From chana, castor, turmeric to guar seed, how to play the normal monsoon theme

From chana, castor, turmeric to guar seed, how to play the normal monsoon theme

With the weather office projecting normal monsoon rains this year, the agriculture sector is hoping for a healthy year, but any disruption in weather patterns may disturb the mood for commodity markets.

That was the message from market watchers after the India Meteorological Department projected a bountiful monsoon season even as coronavirus restrictions loomed large on the minds of farmers and traders.

IMD has forecast a normal monsoon season this year, with a 61 per cent probability of the rainfall matching or exceeding the country’s long-period average (LPA) of 88 cm. The Met sees seasonal rainfall at 98 per cent of the LPA with a model error of plus/minus 5 per cent.

So, what does it mean for commodity traders?

Monsoon rainfall is essential for Asia’s third largest economy, and a key factor to predicting domestic farm output and overall economic growth. Two-thirds of Indians depend on agriculture for livelihood. Monsoon updates are also watched keenly by market participants and consumers for key changes in retail food prices.

Normal monsoon isn’t everything
Madan Sabnavis, chief economist at CARE Ratings, said while any positive monsoon forecast is a comfort factor for the farm sector, what is critical is the time of arrival, spread across regions so that sowing takes place on time and finally its withdrawal…

“A normal monsoon is a necessary, though not sufficient, condition for a good crop and stable prices,” he told ETMarkets.com.

Weather disruptions tend to send prices of certain commodities soaring, which in turn cause the inflation gauge to tick up.

Citing the example of a wild surge in onion prices last year, Sabnavis said: “While we focus a lot on the concept of normal monsoon, often the numbers are distorted by single crop failures, which can also be due to excessive rainfall.”

In October, excessive monsoon rainfall in parts of the country damaged onion crops, sending the bulb’s prices to as high as Rs 100 a kg in some cities, prompting the government to impose stock limits.

Typically, commodity prices share an inverse relationship with the quality of monsoon: healthy rainfall boosts production, and vice versa.

Currently, the country is busy harvesting rabi season produce – such as wheat, barley, mustard, potato, coriander, cumin and peas. Analysts say logistical disruptions owing to Covid-19-related measures may have a limited impact on food prices.

On the other hand, an increase in commodity investments by hedge funds may continue to support prices. Rabi crops are sown in November.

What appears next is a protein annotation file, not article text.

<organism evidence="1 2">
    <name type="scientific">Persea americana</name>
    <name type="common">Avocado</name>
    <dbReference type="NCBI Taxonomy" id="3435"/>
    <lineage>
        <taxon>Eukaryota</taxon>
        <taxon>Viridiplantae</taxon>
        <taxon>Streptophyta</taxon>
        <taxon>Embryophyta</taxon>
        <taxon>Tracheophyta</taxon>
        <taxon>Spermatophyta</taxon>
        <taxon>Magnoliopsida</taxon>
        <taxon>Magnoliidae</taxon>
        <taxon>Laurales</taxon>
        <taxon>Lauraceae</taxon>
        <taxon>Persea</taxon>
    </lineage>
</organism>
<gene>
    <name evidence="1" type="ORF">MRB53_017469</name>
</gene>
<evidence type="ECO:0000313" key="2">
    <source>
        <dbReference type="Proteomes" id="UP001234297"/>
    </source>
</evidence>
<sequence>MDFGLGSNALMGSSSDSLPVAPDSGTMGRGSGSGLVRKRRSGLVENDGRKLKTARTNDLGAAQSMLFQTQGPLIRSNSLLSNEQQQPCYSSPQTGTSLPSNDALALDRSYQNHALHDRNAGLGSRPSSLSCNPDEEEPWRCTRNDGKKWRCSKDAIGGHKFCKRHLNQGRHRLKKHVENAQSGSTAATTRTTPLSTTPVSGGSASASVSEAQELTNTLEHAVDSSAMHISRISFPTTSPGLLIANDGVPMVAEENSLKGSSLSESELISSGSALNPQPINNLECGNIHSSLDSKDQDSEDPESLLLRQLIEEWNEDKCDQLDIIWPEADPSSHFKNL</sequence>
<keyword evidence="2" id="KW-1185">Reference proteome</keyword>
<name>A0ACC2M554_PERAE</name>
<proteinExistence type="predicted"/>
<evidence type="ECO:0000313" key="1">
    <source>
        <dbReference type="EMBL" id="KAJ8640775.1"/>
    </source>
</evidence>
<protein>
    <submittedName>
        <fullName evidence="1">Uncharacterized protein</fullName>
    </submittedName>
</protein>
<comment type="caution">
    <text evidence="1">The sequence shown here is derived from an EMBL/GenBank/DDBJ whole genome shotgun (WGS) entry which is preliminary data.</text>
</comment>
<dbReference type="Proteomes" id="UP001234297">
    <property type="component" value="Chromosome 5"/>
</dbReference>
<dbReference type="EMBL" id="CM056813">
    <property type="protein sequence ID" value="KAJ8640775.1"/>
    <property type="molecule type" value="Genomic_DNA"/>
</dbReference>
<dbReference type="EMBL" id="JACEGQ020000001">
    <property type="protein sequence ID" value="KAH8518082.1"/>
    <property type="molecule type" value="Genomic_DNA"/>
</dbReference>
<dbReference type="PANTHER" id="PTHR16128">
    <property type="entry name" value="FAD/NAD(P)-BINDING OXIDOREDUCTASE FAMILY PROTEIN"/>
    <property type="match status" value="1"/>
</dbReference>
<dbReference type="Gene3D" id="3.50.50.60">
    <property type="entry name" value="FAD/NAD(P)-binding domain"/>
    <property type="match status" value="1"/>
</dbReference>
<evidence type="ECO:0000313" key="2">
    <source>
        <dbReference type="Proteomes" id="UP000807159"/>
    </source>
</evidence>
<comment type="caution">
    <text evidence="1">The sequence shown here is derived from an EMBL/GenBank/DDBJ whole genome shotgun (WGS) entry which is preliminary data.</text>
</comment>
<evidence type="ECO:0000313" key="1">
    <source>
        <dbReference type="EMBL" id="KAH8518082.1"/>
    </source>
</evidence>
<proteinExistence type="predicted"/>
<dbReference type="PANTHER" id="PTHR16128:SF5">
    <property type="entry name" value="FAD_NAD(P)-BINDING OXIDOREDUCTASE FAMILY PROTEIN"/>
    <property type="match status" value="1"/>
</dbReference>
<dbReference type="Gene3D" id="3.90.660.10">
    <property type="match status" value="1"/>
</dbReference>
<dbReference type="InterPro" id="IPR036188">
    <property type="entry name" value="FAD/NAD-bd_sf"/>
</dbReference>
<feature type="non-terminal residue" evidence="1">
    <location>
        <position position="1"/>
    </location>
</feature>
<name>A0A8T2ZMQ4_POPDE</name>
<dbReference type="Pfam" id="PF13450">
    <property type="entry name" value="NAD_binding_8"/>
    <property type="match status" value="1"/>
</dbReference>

Here’s how some agro-commodities have fared in the last one year:

Keep it simple, traders!

“Since the holistic picture is positive, it is likely that prices shall attempt a recovery in the longer run. So, buyers in the derivatives or physical markets should look out for the right price levels to enter,” said Abhijeet Banerjee, Senior Research Analyst-Agri Research, Religare Broking.

Agri commodity prices have rebounded sharply from March lows. Some analysts say tighter restrictions might trigger supply disruptions, which can underpin prices.

Asked about the best way to play the normal monsoon theme, Banerjee said: “It is better to keep it simple!”

‘Normal’ monsoon updates may put pressure on the prices of certain commodities for a while, he added.

His favourite commodities at this juncture are:

  • RM seeds and soybean among oilseeds, with Rs 6,200-6,400 and Rs 6,300-6,500 good levels to enter, respectively
  • Chana in pulses (Rs 5,000-5,200)
  • Turmeric (Rs 7,800-8,000) and coriander among spices

He also likes soy oil and palm oil from the edible oils pack.

Ajay Kedia, Founder and Director of Mumbai-based Kedia Advisory, has three favourite commodities to play the normal monsoon theme in the near term: guar seed, cotton and castor.

“Going with a normal monsoon and the current price, farmers will definitely shift from garhwa to cotton, mung and moth crops in Rajasthan, which will support guar seed,” said Kedia, who suggests going long on the commodity at Rs 4,000 for a target of Rs 4,600 with a stop loss at Rs 3,750.

He also said cotton prices have rallied sharply and expectations of increased sowing will have a negative impact on the prices. Castor production has been low this year and a normal monsoon will definitely provide some support to prices, he said.

Kedia’s strategies for pre-monsoon play:

  • Sell cotton at Rs 22,000; target: Rs 18,000; stop loss: Rs 24,500
  • Buy castor at Rs 5,000; target: Rs 5,800; stop loss: Rs 4,600

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